Tax planning is the professional art of balancing the relative tax and non-tax characteristics of different legal and tax entities including:
- tax treatments (degree of transparency, working capital retention, distribution splitting/streaming, entitlement to CGT discounts and concessions);
- progressive marginal and corporate tax rates;
- investment flexibility (capitalisation and financing);
- asset protection robustness (personal, corporate and intra-entity insolvency);
- business succession flexibility (third party or intergenerational transmissions);
- governance regulation (degree of contractual, statutory and governmental and professional supervision); and
- administrative and compliance complexity and cost.
Each legal and tax entity will have relative advantages, disadvantages and compromises.
Each entity type has its own complex and uncertain tax issues.
B. Freudenberg, ‘Tax on my mind: Advisors’ recommendations for choice of business form’, (2013) AT Rev 33 analyses practitioners’ recommendations for business structures. Interesting observations by Freudenberg are:
- total business forms are 36% sole proprietor, 27% companies, 24% trusts and 13% partnerships;
- <$10m business forms are 45% sole proprietor, 28% companies, 13% trusts and 14% partnerships; and
- >$10m business forms are 2% sole proprietor, 73% companies, 19% trusts and 6% partnerships.
- The 10 factors surveyed as important to selection of business form by Australian practitioners in successive importance are:
- asset protection;
- tax benefits/savings;
- business expansion;
- level of risk;
- limited liability;
- CGT concessions;
- succession planning;
- compliance costs;
- equity raising; then
- For small business owners the dominant objectives are control and management of the business, liability protection and minimisation of professional fees and tax liability.
- The ranking of a structure’s tax benefit effectiveness were:
- discretionary trust;
- unit trust;
- general partnership; then
- sole proprietor.
- In 2/3rds of circumstances, no formal advice was obtained by clients when setting up a business.
- Accountants were the most important class of paid consultants in the start-up phase.
- The significant focus on asset protection may be resulting in the use of concurrent business forms with adverse tax compliance costs and complexity.
- Nearly 70% of practitioners acknowledge that the business form recommended may be too complicated for the clients’ needs.
Board of Taxation
The Board of Taxation considers that the CGT treatment of different entities, the divergence of corporate and progressive tax rates, a revenue preference for taxing personal income and trust income streaming approaches result in policy distinctions or disconformities and increased complexity in the law (‘Post Implementation Review of Division 7A of Part III of the Income Tax Assessment Act 1936’, 20 December 2012 and 25 March 2014).
The Board of Taxation is considering how to address these issues in the Division 7A private company constructive dividend context.
Aligning tax neutrality of business forms is a whole of system approach. The extent to which Division 7A reform can and should addressing these underlying policy distinctions or disconformities depends on one’s political, social and functionary perspective and pre-disposition. These structural issues would be more appropriately addressed under the Tax White Paper review.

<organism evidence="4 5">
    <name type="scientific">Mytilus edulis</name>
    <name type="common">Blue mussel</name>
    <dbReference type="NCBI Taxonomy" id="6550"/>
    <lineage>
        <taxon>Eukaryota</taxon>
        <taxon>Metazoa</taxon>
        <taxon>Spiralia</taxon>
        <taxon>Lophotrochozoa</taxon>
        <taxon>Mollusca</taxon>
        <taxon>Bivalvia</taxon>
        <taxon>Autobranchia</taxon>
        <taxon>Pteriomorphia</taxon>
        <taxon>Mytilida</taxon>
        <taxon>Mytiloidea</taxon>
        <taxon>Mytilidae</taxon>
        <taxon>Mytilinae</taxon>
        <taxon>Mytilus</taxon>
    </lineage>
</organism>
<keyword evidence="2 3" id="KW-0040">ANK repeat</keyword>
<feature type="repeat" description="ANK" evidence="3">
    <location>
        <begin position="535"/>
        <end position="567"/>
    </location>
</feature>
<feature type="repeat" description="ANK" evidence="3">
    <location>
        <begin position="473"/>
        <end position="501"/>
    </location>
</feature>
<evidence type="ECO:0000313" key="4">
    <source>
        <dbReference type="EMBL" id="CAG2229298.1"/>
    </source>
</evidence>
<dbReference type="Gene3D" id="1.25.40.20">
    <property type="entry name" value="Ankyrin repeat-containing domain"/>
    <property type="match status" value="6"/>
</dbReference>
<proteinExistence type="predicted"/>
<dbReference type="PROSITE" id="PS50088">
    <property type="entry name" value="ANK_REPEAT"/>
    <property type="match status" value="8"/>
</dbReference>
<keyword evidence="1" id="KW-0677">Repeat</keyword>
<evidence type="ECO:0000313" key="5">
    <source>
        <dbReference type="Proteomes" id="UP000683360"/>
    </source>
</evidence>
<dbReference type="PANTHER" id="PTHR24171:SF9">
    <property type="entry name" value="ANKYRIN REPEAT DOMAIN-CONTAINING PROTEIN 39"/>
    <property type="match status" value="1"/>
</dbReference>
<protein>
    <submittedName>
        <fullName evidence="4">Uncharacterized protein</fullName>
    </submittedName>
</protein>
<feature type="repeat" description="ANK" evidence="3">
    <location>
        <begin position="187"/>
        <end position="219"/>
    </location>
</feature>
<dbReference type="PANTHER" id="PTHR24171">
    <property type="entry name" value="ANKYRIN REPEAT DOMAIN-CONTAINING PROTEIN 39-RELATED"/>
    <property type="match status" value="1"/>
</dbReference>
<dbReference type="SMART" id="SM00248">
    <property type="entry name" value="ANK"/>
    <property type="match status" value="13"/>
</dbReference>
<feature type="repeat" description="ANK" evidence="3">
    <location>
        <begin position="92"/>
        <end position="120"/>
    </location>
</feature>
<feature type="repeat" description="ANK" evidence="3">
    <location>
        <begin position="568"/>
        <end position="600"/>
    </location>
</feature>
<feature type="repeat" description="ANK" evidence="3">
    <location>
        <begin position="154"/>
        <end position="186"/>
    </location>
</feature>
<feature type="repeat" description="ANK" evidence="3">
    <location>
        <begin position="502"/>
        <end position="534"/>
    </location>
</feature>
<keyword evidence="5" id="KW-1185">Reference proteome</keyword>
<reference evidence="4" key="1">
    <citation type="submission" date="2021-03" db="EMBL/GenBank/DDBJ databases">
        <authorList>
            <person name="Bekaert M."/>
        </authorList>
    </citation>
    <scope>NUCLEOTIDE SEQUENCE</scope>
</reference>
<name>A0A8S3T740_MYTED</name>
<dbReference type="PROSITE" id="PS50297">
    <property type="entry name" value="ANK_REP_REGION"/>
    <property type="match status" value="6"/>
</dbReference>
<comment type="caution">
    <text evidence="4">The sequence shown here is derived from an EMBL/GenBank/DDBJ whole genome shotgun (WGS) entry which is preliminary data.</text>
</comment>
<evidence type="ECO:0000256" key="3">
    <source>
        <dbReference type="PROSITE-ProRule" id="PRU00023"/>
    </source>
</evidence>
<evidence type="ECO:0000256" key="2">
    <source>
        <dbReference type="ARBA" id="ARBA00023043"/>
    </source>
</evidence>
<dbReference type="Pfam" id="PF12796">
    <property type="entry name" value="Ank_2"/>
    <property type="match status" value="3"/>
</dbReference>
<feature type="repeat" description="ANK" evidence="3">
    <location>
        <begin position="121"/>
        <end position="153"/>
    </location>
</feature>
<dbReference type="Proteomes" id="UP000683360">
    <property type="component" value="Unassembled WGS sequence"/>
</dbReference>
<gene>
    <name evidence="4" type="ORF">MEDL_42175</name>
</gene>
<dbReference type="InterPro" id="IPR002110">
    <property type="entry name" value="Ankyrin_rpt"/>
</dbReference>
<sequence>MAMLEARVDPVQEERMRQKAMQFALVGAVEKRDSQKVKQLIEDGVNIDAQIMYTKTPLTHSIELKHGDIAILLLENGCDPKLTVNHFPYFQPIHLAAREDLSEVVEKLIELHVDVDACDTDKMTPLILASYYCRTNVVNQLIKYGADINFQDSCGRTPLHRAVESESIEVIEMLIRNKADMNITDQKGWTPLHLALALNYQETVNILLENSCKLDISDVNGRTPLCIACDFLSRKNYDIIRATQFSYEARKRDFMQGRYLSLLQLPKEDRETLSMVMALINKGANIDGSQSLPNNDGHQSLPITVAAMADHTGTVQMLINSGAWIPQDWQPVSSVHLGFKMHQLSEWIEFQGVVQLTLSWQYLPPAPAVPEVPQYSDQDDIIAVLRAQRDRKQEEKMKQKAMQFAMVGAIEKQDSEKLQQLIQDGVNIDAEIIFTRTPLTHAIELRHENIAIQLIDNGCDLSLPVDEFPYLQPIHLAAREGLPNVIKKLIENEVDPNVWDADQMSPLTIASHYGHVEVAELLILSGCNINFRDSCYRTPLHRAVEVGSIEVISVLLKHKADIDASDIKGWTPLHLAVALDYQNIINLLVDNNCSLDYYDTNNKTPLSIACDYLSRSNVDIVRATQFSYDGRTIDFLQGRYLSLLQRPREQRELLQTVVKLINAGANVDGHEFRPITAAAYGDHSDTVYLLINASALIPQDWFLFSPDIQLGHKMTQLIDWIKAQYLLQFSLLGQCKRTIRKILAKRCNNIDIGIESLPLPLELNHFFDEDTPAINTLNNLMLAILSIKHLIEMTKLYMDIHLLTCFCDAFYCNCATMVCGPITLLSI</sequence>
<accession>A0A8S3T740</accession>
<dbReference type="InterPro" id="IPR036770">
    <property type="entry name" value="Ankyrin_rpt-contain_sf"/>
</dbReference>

The Coalition’s announced Tax White Paper presents an opportunity to address these complexities from a structural perspective (The Coalition’s Policy for Small Business at  (August 2013)).
I consider the above findings raise a number of issues, including:
- If asset protection considerations are distorting tax structures leading to complexity, then reform of insolvency laws may positively reduce tax complexity.
- The CGT small business concession connected entity active asset test and the inconsistent CGT treatment of different entities significantly contribute to the use of concurrent business forms, so removal of these policy distinctions or disconformities may positively reduce tax complexity.
- The divergence of corporate and progressive tax rates, a revenue preference for taxing personal income and the imputation system and refund of imputation credit encourages retention and deferral of distributions of corporate profits through concurrent business forms, so removal of these policy distinctions or disconformities may positively reduce tax complexity.
- Addressing these sources of complexity will reduce the compliance burden and costs for all levels of taxpayers.
- Since 2/3rds of clients do not obtain formal advice when setting up a businesses, significant education of the business public will be necessary to influence structuring choices so the reforms achieve long term simplification of tax structures and reduce tax complexity.
- Since accountants are the main influencers of structures, focused education of accountants regarding the reforms and the benefits of simplifying structures should positively influence structuring choices and long term simplification of tax structures.
- The reforms should be coupled with improving access to CGT, depreciable asset and trading stock tax rollover relief and concessions to positively encourage consolidation of concurrent business forms to reduce tax complexity and taxpayer compliance costs.
- Unless the reforms address and more closely align the planning priorities of clients and of advisers, the potential of any reforms to reduce complexity of concurrent business structures will not be optimized.